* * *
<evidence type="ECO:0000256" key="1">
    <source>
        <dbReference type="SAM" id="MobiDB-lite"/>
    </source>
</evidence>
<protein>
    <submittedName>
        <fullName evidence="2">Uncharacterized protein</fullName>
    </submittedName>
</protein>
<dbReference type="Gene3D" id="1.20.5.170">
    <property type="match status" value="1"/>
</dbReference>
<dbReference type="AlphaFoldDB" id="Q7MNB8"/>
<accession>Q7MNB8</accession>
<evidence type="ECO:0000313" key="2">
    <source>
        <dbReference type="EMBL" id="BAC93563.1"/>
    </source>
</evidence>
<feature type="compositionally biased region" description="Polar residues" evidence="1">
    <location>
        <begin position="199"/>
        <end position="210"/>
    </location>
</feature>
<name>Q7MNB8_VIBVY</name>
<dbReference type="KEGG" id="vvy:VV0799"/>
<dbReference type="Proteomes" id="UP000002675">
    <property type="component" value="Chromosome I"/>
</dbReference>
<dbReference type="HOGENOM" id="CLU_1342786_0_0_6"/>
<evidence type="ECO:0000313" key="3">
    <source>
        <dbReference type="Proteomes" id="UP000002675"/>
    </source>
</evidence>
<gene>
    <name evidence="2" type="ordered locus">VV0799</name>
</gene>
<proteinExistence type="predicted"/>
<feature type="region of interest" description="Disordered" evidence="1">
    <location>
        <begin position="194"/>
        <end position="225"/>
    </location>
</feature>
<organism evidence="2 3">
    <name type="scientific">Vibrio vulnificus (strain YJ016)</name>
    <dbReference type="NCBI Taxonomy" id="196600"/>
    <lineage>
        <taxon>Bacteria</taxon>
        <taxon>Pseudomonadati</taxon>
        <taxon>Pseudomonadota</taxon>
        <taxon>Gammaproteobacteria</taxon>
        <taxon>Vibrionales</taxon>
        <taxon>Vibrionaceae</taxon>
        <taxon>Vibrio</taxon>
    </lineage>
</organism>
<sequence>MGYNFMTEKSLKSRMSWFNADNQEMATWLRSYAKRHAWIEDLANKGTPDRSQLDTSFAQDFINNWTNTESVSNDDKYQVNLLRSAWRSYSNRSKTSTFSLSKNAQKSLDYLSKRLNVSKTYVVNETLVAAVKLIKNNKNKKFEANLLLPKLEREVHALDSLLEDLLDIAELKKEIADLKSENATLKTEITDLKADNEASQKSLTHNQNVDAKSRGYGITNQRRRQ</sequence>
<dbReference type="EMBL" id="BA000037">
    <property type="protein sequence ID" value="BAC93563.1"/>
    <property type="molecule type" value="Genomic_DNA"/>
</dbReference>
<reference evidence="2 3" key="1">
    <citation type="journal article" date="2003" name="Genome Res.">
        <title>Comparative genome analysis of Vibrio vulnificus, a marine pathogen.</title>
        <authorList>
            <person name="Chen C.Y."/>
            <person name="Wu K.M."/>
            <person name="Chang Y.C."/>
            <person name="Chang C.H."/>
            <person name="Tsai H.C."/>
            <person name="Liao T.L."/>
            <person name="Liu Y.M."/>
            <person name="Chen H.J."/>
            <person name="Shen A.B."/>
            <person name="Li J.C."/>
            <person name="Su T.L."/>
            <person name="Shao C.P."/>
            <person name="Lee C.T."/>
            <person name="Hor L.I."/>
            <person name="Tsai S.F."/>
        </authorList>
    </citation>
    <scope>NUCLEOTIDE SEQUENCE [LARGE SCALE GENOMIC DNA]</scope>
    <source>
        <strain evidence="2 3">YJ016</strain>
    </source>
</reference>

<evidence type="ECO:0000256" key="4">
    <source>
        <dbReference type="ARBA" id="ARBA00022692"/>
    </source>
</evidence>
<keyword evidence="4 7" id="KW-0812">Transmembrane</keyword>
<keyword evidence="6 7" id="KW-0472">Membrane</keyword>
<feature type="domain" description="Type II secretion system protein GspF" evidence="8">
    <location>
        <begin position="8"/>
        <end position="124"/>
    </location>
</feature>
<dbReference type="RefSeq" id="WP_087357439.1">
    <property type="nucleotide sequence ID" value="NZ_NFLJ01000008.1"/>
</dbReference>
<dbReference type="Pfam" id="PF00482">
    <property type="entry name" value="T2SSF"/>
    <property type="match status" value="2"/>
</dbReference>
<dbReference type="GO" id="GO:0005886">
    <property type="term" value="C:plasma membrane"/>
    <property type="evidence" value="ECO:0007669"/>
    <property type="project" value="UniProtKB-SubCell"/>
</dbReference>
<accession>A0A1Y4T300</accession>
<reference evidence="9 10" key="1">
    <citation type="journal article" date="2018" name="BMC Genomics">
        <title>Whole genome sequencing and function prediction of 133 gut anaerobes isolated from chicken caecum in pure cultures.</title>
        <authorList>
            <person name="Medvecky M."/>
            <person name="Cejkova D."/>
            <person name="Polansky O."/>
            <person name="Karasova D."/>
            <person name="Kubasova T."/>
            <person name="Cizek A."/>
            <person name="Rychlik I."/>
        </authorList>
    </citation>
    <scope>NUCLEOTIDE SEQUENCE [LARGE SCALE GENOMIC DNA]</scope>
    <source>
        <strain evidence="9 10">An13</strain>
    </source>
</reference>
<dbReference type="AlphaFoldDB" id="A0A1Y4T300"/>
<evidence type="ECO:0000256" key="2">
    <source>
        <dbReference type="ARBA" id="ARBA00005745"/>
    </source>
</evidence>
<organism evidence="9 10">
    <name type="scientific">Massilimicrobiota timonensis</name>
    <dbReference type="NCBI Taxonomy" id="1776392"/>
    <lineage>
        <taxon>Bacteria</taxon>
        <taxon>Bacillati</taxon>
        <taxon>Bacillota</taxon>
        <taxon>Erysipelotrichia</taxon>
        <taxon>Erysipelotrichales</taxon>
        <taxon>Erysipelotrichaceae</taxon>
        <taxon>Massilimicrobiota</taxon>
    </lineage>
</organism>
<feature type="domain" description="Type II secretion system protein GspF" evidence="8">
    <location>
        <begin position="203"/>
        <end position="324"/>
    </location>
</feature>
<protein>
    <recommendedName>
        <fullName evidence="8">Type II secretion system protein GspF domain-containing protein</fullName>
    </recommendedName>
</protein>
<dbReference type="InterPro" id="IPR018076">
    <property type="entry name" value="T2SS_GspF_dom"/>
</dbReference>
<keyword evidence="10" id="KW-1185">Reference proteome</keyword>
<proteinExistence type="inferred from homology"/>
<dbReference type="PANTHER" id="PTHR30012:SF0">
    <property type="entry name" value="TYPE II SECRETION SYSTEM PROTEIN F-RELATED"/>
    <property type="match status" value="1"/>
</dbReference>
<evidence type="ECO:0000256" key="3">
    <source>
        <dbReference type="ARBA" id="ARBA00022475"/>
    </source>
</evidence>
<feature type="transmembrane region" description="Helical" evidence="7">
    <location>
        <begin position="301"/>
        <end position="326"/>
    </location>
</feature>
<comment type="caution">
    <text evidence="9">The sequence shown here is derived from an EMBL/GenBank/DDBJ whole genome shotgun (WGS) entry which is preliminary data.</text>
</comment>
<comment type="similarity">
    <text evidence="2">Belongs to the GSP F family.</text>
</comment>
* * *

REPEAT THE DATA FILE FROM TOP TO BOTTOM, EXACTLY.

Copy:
<evidence type="ECO:0000256" key="1">
    <source>
        <dbReference type="SAM" id="MobiDB-lite"/>
    </source>
</evidence>
<protein>
    <submittedName>
        <fullName evidence="2">Uncharacterized protein</fullName>
    </submittedName>
</protein>
<dbReference type="Gene3D" id="1.20.5.170">
    <property type="match status" value="1"/>
</dbReference>
<dbReference type="AlphaFoldDB" id="Q7MNB8"/>
<accession>Q7MNB8</accession>
<evidence type="ECO:0000313" key="2">
    <source>
        <dbReference type="EMBL" id="BAC93563.1"/>
    </source>
</evidence>
<feature type="compositionally biased region" description="Polar residues" evidence="1">
    <location>
        <begin position="199"/>
        <end position="210"/>
    </location>
</feature>
<name>Q7MNB8_VIBVY</name>
<dbReference type="KEGG" id="vvy:VV0799"/>
<dbReference type="Proteomes" id="UP000002675">
    <property type="component" value="Chromosome I"/>
</dbReference>
<dbReference type="HOGENOM" id="CLU_1342786_0_0_6"/>
<evidence type="ECO:0000313" key="3">
    <source>
        <dbReference type="Proteomes" id="UP000002675"/>
    </source>
</evidence>
<gene>
    <name evidence="2" type="ordered locus">VV0799</name>
</gene>
<proteinExistence type="predicted"/>
<feature type="region of interest" description="Disordered" evidence="1">
    <location>
        <begin position="194"/>
        <end position="225"/>
    </location>
</feature>
<organism evidence="2 3">
    <name type="scientific">Vibrio vulnificus (strain YJ016)</name>
    <dbReference type="NCBI Taxonomy" id="196600"/>
    <lineage>
        <taxon>Bacteria</taxon>
        <taxon>Pseudomonadati</taxon>
        <taxon>Pseudomonadota</taxon>
        <taxon>Gammaproteobacteria</taxon>
        <taxon>Vibrionales</taxon>
        <taxon>Vibrionaceae</taxon>
        <taxon>Vibrio</taxon>
    </lineage>
</organism>
<sequence>MGYNFMTEKSLKSRMSWFNADNQEMATWLRSYAKRHAWIEDLANKGTPDRSQLDTSFAQDFINNWTNTESVSNDDKYQVNLLRSAWRSYSNRSKTSTFSLSKNAQKSLDYLSKRLNVSKTYVVNETLVAAVKLIKNNKNKKFEANLLLPKLEREVHALDSLLEDLLDIAELKKEIADLKSENATLKTEITDLKADNEASQKSLTHNQNVDAKSRGYGITNQRRRQ</sequence>
<dbReference type="EMBL" id="BA000037">
    <property type="protein sequence ID" value="BAC93563.1"/>
    <property type="molecule type" value="Genomic_DNA"/>
</dbReference>
<reference evidence="2 3" key="1">
    <citation type="journal article" date="2003" name="Genome Res.">
        <title>Comparative genome analysis of Vibrio vulnificus, a marine pathogen.</title>
        <authorList>
            <person name="Chen C.Y."/>
            <person name="Wu K.M."/>
            <person name="Chang Y.C."/>
            <person name="Chang C.H."/>
            <person name="Tsai H.C."/>
            <person name="Liao T.L."/>
            <person name="Liu Y.M."/>
            <person name="Chen H.J."/>
            <person name="Shen A.B."/>
            <person name="Li J.C."/>
            <person name="Su T.L."/>
            <person name="Shao C.P."/>
            <person name="Lee C.T."/>
            <person name="Hor L.I."/>
            <person name="Tsai S.F."/>
        </authorList>
    </citation>
    <scope>NUCLEOTIDE SEQUENCE [LARGE SCALE GENOMIC DNA]</scope>
    <source>
        <strain evidence="2 3">YJ016</strain>
    </source>
</reference>

<evidence type="ECO:0000256" key="4">
    <source>
        <dbReference type="ARBA" id="ARBA00022692"/>
    </source>
</evidence>
<keyword evidence="4 7" id="KW-0812">Transmembrane</keyword>
<keyword evidence="6 7" id="KW-0472">Membrane</keyword>
<feature type="domain" description="Type II secretion system protein GspF" evidence="8">
    <location>
        <begin position="8"/>
        <end position="124"/>
    </location>
</feature>
<dbReference type="RefSeq" id="WP_087357439.1">
    <property type="nucleotide sequence ID" value="NZ_NFLJ01000008.1"/>
</dbReference>
<dbReference type="Pfam" id="PF00482">
    <property type="entry name" value="T2SSF"/>
    <property type="match status" value="2"/>
</dbReference>
<dbReference type="GO" id="GO:0005886">
    <property type="term" value="C:plasma membrane"/>
    <property type="evidence" value="ECO:0007669"/>
    <property type="project" value="UniProtKB-SubCell"/>
</dbReference>
<accession>A0A1Y4T300</accession>
<reference evidence="9 10" key="1">
    <citation type="journal article" date="2018" name="BMC Genomics">
        <title>Whole genome sequencing and function prediction of 133 gut anaerobes isolated from chicken caecum in pure cultures.</title>
        <authorList>
            <person name="Medvecky M."/>
            <person name="Cejkova D."/>
            <person name="Polansky O."/>
            <person name="Karasova D."/>
            <person name="Kubasova T."/>
            <person name="Cizek A."/>
            <person name="Rychlik I."/>
        </authorList>
    </citation>
    <scope>NUCLEOTIDE SEQUENCE [LARGE SCALE GENOMIC DNA]</scope>
    <source>
        <strain evidence="9 10">An13</strain>
    </source>
</reference>
<dbReference type="AlphaFoldDB" id="A0A1Y4T300"/>
<evidence type="ECO:0000256" key="2">
    <source>
        <dbReference type="ARBA" id="ARBA00005745"/>
    </source>
</evidence>
<organism evidence="9 10">
    <name type="scientific">Massilimicrobiota timonensis</name>
    <dbReference type="NCBI Taxonomy" id="1776392"/>
    <lineage>
        <taxon>Bacteria</taxon>
        <taxon>Bacillati</taxon>
        <taxon>Bacillota</taxon>
        <taxon>Erysipelotrichia</taxon>
        <taxon>Erysipelotrichales</taxon>
        <taxon>Erysipelotrichaceae</taxon>
        <taxon>Massilimicrobiota</taxon>
    </lineage>
</organism>
<feature type="domain" description="Type II secretion system protein GspF" evidence="8">
    <location>
        <begin position="203"/>
        <end position="324"/>
    </location>
</feature>
<protein>
    <recommendedName>
        <fullName evidence="8">Type II secretion system protein GspF domain-containing protein</fullName>
    </recommendedName>
</protein>
<dbReference type="InterPro" id="IPR018076">
    <property type="entry name" value="T2SS_GspF_dom"/>
</dbReference>
<keyword evidence="10" id="KW-1185">Reference proteome</keyword>
<proteinExistence type="inferred from homology"/>
<dbReference type="PANTHER" id="PTHR30012:SF0">
    <property type="entry name" value="TYPE II SECRETION SYSTEM PROTEIN F-RELATED"/>
    <property type="match status" value="1"/>
</dbReference>
<evidence type="ECO:0000256" key="3">
    <source>
        <dbReference type="ARBA" id="ARBA00022475"/>
    </source>
</evidence>
<feature type="transmembrane region" description="Helical" evidence="7">
    <location>
        <begin position="301"/>
        <end position="326"/>
    </location>
</feature>
<comment type="caution">
    <text evidence="9">The sequence shown here is derived from an EMBL/GenBank/DDBJ whole genome shotgun (WGS) entry which is preliminary data.</text>
</comment>
<comment type="similarity">
    <text evidence="2">Belongs to the GSP F family.</text>
</comment>